Why do we work in South Sudan?
Imagine you live in a country that had been at war with itself for 22 years.
Imagine that your odds of dying in childbirth are greater than your odds of completing primary school. You don't have access to medical care, school or even clean water. Your children are in danger of starvation, disease or being abducted by rebels and held as sex slaves or child soldiers. Most likely, your life has been endangered by food shortages and ongoing violence.
You have nothing. You own nothing—especially not land.
This is today's South Sudan.
With your help, Women for Women International is working with women in South Sudan to rebuild their lives.
What you help us do in South Sudan
Our programs in South Sudan include direct financial aid, rights awareness classes, job-skills training and emotional support. The one-year program was developed for South Sudan’s special challenges and demands, and includes vocational training that helps women earn an income and support themselves, through:
Commercial Integrated Farming Initiative (CIFI) — addressing hunger and poverty by teaching women to make an income with organic farming for commercial production
Bread-making — helping socially excluded women learn baking skills so they can produce and sell baked goods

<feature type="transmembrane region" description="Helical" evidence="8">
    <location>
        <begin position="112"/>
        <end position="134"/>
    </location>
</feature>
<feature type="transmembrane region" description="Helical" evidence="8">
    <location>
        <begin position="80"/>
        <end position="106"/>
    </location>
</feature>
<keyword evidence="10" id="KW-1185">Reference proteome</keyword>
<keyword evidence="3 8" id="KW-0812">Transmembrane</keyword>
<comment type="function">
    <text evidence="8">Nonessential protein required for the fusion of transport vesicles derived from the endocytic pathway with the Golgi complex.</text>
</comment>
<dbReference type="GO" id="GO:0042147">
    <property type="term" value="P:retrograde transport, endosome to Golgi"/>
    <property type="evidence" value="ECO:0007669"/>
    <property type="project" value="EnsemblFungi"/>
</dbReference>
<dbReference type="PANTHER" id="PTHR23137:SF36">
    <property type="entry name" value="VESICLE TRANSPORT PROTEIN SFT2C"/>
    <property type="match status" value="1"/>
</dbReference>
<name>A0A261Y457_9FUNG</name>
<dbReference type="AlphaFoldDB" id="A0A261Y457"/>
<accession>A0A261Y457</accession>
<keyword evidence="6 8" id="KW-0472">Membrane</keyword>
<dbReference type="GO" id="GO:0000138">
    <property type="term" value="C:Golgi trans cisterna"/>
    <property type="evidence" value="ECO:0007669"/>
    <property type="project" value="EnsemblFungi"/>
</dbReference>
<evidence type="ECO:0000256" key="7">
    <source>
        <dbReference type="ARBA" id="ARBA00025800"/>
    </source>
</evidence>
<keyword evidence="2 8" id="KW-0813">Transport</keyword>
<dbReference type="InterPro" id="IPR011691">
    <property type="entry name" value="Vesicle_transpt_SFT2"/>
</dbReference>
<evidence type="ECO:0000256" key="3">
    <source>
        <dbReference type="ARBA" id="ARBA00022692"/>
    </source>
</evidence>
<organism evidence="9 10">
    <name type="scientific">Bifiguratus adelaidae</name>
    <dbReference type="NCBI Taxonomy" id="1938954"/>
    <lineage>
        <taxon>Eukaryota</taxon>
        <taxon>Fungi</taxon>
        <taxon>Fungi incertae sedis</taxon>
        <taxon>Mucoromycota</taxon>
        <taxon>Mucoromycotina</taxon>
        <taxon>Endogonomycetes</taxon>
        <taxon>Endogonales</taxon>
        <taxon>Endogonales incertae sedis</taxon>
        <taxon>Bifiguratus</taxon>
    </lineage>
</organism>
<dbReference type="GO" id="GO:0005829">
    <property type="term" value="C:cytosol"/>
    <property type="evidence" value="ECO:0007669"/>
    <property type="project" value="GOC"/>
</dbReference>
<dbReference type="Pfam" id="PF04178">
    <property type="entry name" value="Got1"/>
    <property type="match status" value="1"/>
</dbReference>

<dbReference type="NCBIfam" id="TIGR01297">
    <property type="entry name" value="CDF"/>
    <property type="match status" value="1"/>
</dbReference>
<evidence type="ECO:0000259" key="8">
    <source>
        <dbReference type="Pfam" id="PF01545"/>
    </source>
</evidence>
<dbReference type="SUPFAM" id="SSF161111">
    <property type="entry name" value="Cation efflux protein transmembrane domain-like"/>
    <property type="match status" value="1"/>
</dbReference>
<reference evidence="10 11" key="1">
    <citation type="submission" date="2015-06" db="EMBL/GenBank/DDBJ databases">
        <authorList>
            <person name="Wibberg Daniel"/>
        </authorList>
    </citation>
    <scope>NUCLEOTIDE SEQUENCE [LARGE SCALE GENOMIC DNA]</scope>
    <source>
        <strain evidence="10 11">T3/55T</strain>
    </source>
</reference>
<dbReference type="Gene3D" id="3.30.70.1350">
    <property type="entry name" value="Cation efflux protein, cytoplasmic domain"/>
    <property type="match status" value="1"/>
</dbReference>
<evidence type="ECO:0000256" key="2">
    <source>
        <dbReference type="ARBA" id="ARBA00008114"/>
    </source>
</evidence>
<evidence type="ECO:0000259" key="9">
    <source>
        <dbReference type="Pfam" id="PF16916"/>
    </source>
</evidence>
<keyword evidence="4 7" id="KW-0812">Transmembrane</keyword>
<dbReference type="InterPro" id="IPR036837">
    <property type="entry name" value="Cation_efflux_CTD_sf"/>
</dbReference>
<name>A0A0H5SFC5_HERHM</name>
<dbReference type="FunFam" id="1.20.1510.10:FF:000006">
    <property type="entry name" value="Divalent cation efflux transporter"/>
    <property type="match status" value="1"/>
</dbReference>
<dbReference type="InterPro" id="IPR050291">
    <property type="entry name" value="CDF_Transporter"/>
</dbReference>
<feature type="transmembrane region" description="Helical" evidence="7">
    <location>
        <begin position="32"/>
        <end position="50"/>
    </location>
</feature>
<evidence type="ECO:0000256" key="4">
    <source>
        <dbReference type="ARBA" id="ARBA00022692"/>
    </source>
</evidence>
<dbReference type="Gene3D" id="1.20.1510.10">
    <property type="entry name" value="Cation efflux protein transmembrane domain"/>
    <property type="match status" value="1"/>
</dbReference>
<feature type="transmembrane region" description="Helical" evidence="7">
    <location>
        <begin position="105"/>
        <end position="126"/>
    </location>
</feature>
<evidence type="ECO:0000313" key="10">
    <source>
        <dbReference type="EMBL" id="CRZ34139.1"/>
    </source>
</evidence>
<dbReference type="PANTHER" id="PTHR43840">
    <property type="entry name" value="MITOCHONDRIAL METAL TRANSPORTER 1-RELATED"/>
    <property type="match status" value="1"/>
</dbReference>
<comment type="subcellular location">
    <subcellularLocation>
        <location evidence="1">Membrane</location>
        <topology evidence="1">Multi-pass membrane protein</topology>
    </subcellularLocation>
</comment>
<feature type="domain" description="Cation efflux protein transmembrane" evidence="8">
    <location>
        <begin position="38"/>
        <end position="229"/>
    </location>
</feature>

Small business management — giving women the tools they need to operate and sustain a healthy enterprise
Women for Women International has operated in South Sudan since 2006. We are privileged to have Regina Sulla as our Country Director, overseeing programs that have helped more than 13,000 women in South Sudan.
Among Women for Women International- South Sudan program graduates:
- Average daily income increases from $1.56, up from $0.42 at enrollment
- 92% report improvements in both physical and mental health
- 89% report improvements in their economic situation
- 79% leave the program with knowledge of nutrition
- 75% participate in a social support network
Elizabeth was sold into marriage at a young age. When she had daughters of her own, she wanted them to avoid the same fate. She dreamed that they would be able to finish school.
So when Elizabeth’s husband insisted that their daughter Athieng be given away in an arranged marriage, Elizabeth refused. She hid Athieng away from the family so that her daughter could continue to attend school. For her defiance, Elizabeth was beaten. She was thrown into prison. She was shunned by her entire community.
After turning to Women for Women International, Elizabeth learned to read and write. She received rights awareness and job skills training. She now has a job that pays well enough to keep all her children in school—without depending on an abusive husband.
Elizabeth’s determination to give Athieng the opportunities that she never had has paid off. Athieng is continuing her education and wants to become a lawyer. With her daughter at her side, Elizabeth says, “Now I can imagine a tomorrow that could be better than today."